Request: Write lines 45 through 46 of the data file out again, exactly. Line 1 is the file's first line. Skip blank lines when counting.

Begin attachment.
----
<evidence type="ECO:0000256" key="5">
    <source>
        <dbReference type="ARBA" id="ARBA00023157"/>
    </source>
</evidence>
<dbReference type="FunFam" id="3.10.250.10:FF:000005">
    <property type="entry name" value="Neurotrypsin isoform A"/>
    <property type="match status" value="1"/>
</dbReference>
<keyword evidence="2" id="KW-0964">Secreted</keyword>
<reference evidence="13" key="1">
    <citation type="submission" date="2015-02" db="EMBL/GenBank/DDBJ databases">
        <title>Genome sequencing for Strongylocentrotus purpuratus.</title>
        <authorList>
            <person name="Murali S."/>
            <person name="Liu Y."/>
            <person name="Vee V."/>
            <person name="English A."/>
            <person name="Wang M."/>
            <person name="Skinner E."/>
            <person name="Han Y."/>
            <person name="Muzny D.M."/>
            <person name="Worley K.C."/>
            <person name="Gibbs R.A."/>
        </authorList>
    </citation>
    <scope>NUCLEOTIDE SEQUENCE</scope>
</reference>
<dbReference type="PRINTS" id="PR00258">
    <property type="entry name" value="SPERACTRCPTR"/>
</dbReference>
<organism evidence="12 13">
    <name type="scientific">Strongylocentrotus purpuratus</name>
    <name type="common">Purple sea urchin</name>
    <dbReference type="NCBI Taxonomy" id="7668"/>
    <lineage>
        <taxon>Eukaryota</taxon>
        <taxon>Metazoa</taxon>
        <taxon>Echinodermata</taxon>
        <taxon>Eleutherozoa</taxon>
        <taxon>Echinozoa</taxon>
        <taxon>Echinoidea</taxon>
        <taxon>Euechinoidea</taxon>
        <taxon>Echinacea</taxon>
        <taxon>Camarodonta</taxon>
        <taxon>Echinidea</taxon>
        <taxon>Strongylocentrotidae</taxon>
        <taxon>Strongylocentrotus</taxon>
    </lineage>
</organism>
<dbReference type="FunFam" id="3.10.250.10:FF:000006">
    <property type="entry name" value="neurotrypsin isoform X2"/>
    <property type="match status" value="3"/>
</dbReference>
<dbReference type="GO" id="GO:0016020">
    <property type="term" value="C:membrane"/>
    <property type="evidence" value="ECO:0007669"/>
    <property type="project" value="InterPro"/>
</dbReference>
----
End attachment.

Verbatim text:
        <taxon>Camarodonta</taxon>
        <taxon>Echinidea</taxon>